Have you ever wondered why the food you buy has a label on it? I know what your thinking, knowledge is power. Knowing what is in your food allows you to make good decisions when it comes to fueling your system. Now that the obvious answer is out of the way, the journey of how food labeling got started is really interesting. So sit back, grab your water and let's take a stroll down history lane.
Ladies and Gentlemen, let me introduce to you the 12th President of our great country, President Zachary Taylor. On July 4,1850 while at a fundraising event at the Washington Monument, which was then under construction, President Zachary Taylor over indulged himself on raw fruit and iced milk. Within the next few days the President became severely ill with an unknown digestive ailment. His Doctor diagnosed him with Cholera Morbus, essentially diarrhea and dysentery that took his life on July 9, 1850. When President Lincoln took office he started the United States Department of Agriculture that led to the creation of strict guidelines for food handling and processing. It took 128 years to go by before recognizable nutritional facts panel would be mandated on all food products. In 1966 the USDA started mandating that any products participating in interstate commerce must list ingredients on the label. This came when consumers started demanding more accurate production information. It took 7 years before consumers had their voices heard at the highest court. In 1973 the issue of false health claims was ruled on. The Supreme Court ultimately ruled nutrition facts as mandatory on all foods boasting any health benefits. This means that if any company was stating that their products were: fat free, low fat, reduced cholesterol or heart healthy, now had to prove that through the labeling process. Additionally, any food that made any claims about preventing or curing a specific disease were actually considered an illegal drug. The next massive movement in Nutritional Labeling came in 1990 when the FDA, through the Nutrition Labeling and Education Act, mandated that all food companies were required to make consistent claims and include a detailed, standardized nutrition facts panel on all products intended to be sold. This label is the familiar black-and-white table, iconic on the food you currently have in your home.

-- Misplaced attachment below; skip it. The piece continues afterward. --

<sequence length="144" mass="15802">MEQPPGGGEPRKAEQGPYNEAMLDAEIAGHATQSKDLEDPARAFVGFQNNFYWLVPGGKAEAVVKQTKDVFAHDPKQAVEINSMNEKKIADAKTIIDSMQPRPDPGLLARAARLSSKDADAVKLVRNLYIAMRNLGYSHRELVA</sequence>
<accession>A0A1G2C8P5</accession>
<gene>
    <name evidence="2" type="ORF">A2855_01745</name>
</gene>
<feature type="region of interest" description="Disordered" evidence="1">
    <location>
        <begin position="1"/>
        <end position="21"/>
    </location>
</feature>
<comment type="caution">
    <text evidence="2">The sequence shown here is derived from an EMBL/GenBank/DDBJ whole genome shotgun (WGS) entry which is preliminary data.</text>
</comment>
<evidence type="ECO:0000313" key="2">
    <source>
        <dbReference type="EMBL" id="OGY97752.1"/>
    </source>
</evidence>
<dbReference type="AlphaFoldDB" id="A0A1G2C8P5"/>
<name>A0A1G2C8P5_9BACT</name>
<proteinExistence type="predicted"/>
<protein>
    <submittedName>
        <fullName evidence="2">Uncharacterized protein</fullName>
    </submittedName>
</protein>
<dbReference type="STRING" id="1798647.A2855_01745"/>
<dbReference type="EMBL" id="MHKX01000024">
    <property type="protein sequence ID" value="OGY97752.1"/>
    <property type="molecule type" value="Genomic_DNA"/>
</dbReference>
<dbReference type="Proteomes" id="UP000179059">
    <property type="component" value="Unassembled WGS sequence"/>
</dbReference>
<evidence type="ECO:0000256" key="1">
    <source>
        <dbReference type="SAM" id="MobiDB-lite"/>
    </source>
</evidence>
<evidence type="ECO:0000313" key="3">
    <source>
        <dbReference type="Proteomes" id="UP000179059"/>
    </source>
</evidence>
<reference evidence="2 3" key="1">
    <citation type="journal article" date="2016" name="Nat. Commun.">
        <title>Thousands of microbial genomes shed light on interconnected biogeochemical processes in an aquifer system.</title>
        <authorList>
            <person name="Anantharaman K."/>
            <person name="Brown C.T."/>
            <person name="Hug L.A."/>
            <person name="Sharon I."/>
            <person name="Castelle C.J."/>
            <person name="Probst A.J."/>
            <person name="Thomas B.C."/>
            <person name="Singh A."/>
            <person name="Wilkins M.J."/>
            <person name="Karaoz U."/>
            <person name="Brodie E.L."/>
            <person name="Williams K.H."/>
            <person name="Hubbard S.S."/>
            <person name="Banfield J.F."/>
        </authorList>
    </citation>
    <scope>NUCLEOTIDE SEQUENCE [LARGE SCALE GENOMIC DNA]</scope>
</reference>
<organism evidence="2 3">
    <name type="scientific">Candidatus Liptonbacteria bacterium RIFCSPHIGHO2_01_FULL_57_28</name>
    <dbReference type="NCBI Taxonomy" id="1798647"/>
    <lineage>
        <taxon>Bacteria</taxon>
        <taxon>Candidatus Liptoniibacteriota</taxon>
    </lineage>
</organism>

Let's all get into 2020 (I know.. it has been a long journey) The new changes that changed as of 2020 only apply to any manufacturer that is making more than 10 million dollars or more. At this time you will be seeing updated labels on most of your common food through your food store. As of January of 2021 ANY food manufacturer under 10 million dollars will be in compliance as well. A lot of people are asking what they should expect when they engage their label reading skills. At this time the FDA has made 6 major changes to the Nutrition Labeling and Education Act. Following I will break down items that are new that you should be looking for.
The first being Calories from Fats: This is no longer required OR allowed.
Added Sugars: There are a few changes within this area. The wording will change to ' Total Sugars' and gram (g) amounts for 'Added sugars' . Daily Value (DV) delaration for Added Sugars will need to be listed. A huge change and recognition of negative foods not previously listed is; Maltodextrin in now a recognized sugar under these new FDA guidelines.
Dietary Fiber: Now required is one indent under Total Carbohydrates. FOS which is one of many prebiotics is no longer being considered a or counted as a dietary fiber. The FDA has now limited dietary fibers to ONLY the following: beta-gluten, psyllium husk, cellulose, griar gum, pectin, locust bean gum or HPMC.
New Daily Values: The FDA has updated the Daily Values (DV) also, some measurement changes have been made as well. You will no longer see Vitamin A,C or E measured in IUs, now measured in mcg Rae or mcg and mg. Choline now has a dv . Vitamin D and Potassium will be added. It was shown that a majority of the population no longer has Vitamin A,C or E deficiencies, therefore not needed on the labels for daily health benefit information.
Calories: Any declaration of Calories needs to be 2 font sizes than previous printed. This measurement is with any and all other line items. In the past there may have been a Supplement Fact label that this would not apply to.
Footnote Reference Values: Previously, a Footnote Table was required in the Nutrition Facts box, listing the reference values for certain nutrients for 2,00 or 2,500 calorie diets This is no longer required and can be removed.
These changes have been made by copious amounts of evidence bolstering our understanding of nutrition, the new labels reflect that. As a side note, fresh fruits and vegetables aren't required to carry a label-so some of your best choices in your food market will still be label free. Something to remember though in this instance, make sure you are buying fresh fruit and veggies within a region that has been proven to be safe. Below I have posted a rough idea of what the label changes will look like compared to the past ones you have been reading.